alanone1, part of understanding algebra is understanding that there are _many_ representations for functions. One of them is the formula; another is the graph; yet another is the table; and so on. Each has its uses, and each is a different syntax! Students often struggle with switching representations because they are semantically so different, but it’s not something they really have a choice about. So having them switch between different syntaxes actually does them a service.

      Moreover, the pedagogy we use in Bootstrap (called “Circles of Evaluation” — look it up in the materials if you wish) ties amazingly well to parenthetical syntax (circles split open and become parentheses).

      Nevertheless, we have been working on a new language that has traditional infix syntax, and will be plugging it into the Bootstrap curriculum (Pyret — http://pyret.org/). There are many things we’re trying to do with Pyret, but one of them is make the first comment about Bootstrap stop being about syntax. (So, thank you for your comment, because you’re helping me make my case to the others on the Bootstrap team, one of whom is convinced that intelligent readers will look past the syntax instead of commenting on it.)

      Reply
      • 5. alanone1  |  December 10, 2013 at 9:18 pm

        (I have a degree in pure math) … but I think the conflict in the argument is on the one hand there’s an advocacy for “Algebra I as officially presented” and on the other an advocacy for forms that aren’t as traditionally presented.

        So I think your aim to make a language that looks like the official forms “in the book” is a good idea, given the aims of the project.

        The “book syntax” has operation forms for prefix position (with and without parens), infix, postfix, and what Joe Goguen called “outfix”. One suggestion from the past is just to bold face these, and then there’s no problem having a standard way to define these.

        Reply
        • 6. shriramkrishnamurthi  |  December 10, 2013 at 9:37 pm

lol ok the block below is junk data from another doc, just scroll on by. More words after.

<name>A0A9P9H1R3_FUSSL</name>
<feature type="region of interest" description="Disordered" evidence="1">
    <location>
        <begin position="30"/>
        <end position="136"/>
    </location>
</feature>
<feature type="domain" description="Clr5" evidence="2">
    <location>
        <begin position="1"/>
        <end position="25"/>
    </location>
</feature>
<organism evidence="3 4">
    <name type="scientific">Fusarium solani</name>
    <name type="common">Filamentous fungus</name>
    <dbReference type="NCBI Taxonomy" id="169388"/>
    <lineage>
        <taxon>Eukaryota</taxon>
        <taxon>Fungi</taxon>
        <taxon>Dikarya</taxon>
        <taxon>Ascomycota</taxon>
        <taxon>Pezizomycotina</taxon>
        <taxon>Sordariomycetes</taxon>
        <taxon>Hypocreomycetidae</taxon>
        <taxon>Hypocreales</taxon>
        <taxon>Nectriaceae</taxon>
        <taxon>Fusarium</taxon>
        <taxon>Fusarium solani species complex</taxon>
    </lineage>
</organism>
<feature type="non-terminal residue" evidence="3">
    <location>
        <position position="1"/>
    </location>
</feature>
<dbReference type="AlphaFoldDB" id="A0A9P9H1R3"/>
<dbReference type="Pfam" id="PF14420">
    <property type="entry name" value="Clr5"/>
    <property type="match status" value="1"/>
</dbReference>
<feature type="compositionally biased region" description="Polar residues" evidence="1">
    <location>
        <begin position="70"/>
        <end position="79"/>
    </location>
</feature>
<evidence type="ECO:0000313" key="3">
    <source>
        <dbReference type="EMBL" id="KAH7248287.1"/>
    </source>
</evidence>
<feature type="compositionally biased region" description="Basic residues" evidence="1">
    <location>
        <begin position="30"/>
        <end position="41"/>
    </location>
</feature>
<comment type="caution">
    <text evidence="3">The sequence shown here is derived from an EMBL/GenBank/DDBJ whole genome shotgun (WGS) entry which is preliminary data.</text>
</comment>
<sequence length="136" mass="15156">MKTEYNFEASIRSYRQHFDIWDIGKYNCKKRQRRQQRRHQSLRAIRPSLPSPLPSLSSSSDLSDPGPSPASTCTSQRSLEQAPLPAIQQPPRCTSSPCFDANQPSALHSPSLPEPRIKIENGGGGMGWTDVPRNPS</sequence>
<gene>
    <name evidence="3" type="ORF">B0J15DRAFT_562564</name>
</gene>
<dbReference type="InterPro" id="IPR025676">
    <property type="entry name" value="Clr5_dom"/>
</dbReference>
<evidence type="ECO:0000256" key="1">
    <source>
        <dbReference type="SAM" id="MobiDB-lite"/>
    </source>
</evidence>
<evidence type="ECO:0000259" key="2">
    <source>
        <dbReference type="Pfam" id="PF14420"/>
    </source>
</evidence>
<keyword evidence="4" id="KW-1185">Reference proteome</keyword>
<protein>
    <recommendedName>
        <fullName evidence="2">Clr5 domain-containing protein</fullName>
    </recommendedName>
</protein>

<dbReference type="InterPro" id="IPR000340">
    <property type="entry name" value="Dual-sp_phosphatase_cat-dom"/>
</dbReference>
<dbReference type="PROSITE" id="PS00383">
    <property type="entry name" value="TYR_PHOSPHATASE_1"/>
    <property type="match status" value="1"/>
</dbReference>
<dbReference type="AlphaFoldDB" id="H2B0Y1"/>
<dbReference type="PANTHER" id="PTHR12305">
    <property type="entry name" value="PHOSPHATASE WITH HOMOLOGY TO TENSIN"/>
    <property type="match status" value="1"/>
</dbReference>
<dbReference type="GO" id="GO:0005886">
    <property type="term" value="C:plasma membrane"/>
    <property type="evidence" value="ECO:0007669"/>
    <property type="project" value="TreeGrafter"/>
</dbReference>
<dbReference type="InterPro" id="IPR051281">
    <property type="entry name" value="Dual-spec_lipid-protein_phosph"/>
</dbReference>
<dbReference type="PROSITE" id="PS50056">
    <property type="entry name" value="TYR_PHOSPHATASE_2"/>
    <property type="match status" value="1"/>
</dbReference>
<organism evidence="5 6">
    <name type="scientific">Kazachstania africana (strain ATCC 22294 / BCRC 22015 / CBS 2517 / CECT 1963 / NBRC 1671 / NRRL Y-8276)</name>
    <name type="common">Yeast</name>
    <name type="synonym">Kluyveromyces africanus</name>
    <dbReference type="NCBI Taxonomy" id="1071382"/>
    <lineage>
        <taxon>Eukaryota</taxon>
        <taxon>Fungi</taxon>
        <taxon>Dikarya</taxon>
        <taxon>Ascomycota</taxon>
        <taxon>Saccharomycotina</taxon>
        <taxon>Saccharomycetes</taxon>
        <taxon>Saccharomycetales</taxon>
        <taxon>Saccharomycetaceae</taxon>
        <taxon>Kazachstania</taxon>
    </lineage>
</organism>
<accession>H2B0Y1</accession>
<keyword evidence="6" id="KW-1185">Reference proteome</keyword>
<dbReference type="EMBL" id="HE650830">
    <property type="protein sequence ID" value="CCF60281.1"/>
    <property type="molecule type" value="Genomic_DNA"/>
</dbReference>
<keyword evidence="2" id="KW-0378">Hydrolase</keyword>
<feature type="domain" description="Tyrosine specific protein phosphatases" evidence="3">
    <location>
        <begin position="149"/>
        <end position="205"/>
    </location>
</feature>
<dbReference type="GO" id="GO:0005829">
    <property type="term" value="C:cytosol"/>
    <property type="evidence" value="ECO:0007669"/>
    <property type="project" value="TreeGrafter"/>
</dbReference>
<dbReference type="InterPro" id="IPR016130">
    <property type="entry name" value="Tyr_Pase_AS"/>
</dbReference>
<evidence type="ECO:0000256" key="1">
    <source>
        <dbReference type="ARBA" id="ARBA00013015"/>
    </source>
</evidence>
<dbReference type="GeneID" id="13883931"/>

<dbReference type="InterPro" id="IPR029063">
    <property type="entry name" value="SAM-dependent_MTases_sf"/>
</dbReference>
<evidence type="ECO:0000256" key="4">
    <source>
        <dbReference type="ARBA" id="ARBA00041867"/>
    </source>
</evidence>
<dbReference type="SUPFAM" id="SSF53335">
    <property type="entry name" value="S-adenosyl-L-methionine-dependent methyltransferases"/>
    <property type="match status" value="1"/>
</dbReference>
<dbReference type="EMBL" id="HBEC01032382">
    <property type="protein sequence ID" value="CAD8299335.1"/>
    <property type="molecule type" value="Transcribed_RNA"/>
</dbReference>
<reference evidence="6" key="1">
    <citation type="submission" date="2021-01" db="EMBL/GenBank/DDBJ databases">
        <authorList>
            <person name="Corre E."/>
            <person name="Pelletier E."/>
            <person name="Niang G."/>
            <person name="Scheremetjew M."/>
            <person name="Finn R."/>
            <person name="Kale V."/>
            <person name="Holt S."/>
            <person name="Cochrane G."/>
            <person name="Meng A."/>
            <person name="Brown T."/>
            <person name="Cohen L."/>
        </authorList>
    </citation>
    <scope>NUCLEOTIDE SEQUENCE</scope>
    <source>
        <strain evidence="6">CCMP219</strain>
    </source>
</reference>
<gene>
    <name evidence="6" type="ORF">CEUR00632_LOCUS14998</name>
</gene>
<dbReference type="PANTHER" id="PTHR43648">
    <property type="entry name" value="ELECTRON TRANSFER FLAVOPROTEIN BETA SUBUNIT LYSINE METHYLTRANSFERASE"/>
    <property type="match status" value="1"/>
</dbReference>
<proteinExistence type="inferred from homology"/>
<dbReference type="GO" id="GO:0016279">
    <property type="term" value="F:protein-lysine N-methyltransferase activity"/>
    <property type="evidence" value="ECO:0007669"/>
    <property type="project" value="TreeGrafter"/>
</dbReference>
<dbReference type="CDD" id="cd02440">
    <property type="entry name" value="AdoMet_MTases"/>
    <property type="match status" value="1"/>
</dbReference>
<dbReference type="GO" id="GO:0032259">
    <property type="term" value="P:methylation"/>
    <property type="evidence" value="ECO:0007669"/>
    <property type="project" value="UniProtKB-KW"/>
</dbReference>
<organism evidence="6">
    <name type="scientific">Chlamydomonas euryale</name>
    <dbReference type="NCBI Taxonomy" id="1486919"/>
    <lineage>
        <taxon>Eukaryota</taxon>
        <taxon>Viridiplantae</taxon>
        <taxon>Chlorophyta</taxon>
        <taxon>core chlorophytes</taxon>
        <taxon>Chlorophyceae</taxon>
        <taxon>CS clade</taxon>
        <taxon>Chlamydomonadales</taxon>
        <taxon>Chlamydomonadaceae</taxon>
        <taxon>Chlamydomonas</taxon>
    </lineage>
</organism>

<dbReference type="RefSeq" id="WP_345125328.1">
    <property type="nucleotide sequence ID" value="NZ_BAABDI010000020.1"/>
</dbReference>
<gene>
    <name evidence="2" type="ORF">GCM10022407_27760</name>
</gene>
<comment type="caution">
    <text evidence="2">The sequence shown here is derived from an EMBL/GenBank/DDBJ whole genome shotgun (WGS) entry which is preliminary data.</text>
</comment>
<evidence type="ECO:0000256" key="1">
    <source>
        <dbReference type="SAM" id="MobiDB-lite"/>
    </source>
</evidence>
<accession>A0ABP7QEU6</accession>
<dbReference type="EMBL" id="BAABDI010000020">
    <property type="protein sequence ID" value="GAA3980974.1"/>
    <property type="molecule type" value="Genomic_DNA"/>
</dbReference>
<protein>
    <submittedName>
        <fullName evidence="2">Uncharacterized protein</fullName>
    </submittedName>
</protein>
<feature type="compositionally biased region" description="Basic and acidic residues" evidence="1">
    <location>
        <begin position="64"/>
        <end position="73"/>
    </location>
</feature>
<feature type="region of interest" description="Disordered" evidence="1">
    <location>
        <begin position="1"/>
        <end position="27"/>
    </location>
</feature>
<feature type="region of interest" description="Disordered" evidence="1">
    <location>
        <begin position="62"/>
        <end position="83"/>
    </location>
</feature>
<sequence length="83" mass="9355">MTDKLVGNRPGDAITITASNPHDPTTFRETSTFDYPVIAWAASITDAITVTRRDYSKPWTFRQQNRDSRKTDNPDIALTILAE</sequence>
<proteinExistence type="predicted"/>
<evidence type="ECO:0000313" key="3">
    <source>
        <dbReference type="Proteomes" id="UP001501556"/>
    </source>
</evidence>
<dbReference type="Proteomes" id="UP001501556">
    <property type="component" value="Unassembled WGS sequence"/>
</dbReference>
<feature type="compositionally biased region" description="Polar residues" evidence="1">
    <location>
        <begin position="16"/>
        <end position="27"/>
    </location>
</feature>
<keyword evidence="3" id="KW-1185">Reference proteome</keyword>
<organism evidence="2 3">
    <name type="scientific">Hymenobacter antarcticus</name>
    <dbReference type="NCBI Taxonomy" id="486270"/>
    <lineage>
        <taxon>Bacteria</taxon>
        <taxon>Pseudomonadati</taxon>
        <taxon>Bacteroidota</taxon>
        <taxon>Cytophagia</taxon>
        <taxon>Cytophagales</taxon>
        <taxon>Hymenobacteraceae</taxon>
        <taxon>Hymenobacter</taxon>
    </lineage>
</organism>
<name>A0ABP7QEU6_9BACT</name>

I don’t think it’s very useful to talk about “Algebra I as officially presented” because there are so many different presentations of it, especially with so many “innovative” math curricula/programs around. So I think we can only speak officially of the body of knowledge, not of its presentation. (Unless by “presentation” you mean the very narrow issue of syntax. For which, even your boldface suggestion is a departure from math textbooks.)

          We have not really _advocated_ for Scheme syntax so much as used it and observed that it even has several advantages. Anecdotally, it has not really been a problem for students, nor even that much for math teachers — and certainly nowhere near as much as it is for commentators about the program.

          Nevertheless, commentators are influential, perhaps even excessively so. Hence the switch to Pyret.

          Reply
          • 7. alanone1  |  December 10, 2013 at 10:15 pm

            I think the Bootstrap rhetoric needs some work so that the pitch doesn’t distract from the main goals.

            However, I don’t like either the K-12 math curricula or the most standard ways of thinking about programming and computing. Both are enough mired in the past so that considerable relearning is required if a student is to go further.

            For example, as Papert pointed out neither science nor children use preferred coordinate systems, so why lay on the additional difficulties they bring? Instead why not use differential geometry of vectors (Gauss) which is both natural to children and the general way of dealing with directions and magnitudes that science uses?

            (This also makes the mechanics of calculus much easier in many cases.)

            And there’s much more that could be said about why most of the ideas about computing and programming which have been brought forward from the 50s just aren’t a very good way to think about computing in the 21st century.